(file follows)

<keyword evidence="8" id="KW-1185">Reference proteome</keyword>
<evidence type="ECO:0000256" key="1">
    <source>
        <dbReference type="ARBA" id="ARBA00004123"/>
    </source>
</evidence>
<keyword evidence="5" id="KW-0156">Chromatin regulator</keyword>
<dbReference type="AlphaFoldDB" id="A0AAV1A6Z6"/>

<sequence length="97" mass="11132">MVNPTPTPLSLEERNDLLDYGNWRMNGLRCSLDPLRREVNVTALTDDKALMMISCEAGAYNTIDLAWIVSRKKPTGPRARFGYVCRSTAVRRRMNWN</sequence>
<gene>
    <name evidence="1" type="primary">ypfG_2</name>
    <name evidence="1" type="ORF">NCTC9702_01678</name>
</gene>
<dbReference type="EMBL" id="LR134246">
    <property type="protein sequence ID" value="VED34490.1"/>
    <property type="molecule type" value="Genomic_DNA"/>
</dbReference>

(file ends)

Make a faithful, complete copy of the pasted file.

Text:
<keyword evidence="8" id="KW-1185">Reference proteome</keyword>
<evidence type="ECO:0000256" key="1">
    <source>
        <dbReference type="ARBA" id="ARBA00004123"/>
    </source>
</evidence>
<keyword evidence="5" id="KW-0156">Chromatin regulator</keyword>
<dbReference type="AlphaFoldDB" id="A0AAV1A6Z6"/>

<sequence length="97" mass="11132">MVNPTPTPLSLEERNDLLDYGNWRMNGLRCSLDPLRREVNVTALTDDKALMMISCEAGAYNTIDLAWIVSRKKPTGPRARFGYVCRSTAVRRRMNWN</sequence>
<gene>
    <name evidence="1" type="primary">ypfG_2</name>
    <name evidence="1" type="ORF">NCTC9702_01678</name>
</gene>
<dbReference type="EMBL" id="LR134246">
    <property type="protein sequence ID" value="VED34490.1"/>
    <property type="molecule type" value="Genomic_DNA"/>
</dbReference>